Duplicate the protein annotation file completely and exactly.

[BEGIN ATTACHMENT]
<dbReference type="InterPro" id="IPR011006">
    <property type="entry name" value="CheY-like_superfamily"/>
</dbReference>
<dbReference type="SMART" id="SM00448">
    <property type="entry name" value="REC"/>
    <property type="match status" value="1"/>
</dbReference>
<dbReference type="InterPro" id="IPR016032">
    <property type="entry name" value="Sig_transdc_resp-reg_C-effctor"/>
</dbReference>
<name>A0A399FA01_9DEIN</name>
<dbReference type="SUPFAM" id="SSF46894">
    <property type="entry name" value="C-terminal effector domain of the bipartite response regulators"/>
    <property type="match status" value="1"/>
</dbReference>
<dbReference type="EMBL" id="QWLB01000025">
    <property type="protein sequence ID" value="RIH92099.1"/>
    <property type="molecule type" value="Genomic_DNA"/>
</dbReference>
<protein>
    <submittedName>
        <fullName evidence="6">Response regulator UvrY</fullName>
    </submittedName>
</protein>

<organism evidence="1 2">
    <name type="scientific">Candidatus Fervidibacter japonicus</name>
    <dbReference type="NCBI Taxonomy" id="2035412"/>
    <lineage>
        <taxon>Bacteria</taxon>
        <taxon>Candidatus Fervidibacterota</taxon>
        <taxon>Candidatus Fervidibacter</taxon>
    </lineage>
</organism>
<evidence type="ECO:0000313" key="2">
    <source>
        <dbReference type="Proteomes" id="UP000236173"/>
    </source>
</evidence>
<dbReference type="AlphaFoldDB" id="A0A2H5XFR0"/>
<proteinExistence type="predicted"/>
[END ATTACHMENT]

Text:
<dbReference type="InterPro" id="IPR011006">
    <property type="entry name" value="CheY-like_superfamily"/>
</dbReference>
<dbReference type="SMART" id="SM00448">
    <property type="entry name" value="REC"/>
    <property type="match status" value="1"/>
</dbReference>
<dbReference type="InterPro" id="IPR016032">
    <property type="entry name" value="Sig_transdc_resp-reg_C-effctor"/>
</dbReference>
<name>A0A399FA01_9DEIN</name>
<dbReference type="SUPFAM" id="SSF46894">
    <property type="entry name" value="C-terminal effector domain of the bipartite response regulators"/>
    <property type="match status" value="1"/>
</dbReference>
<dbReference type="EMBL" id="QWLB01000025">
    <property type="protein sequence ID" value="RIH92099.1"/>
    <property type="molecule type" value="Genomic_DNA"/>
</dbReference>
<protein>
    <submittedName>
        <fullName evidence="6">Response regulator UvrY</fullName>
    </submittedName>
</protein>

<organism evidence="1 2">
    <name type="scientific">Candidatus Fervidibacter japonicus</name>
    <dbReference type="NCBI Taxonomy" id="2035412"/>
    <lineage>
        <taxon>Bacteria</taxon>
        <taxon>Candidatus Fervidibacterota</taxon>
        <taxon>Candidatus Fervidibacter</taxon>
    </lineage>
</organism>
<evidence type="ECO:0000313" key="2">
    <source>
        <dbReference type="Proteomes" id="UP000236173"/>
    </source>
</evidence>
<dbReference type="AlphaFoldDB" id="A0A2H5XFR0"/>
<proteinExistence type="predicted"/>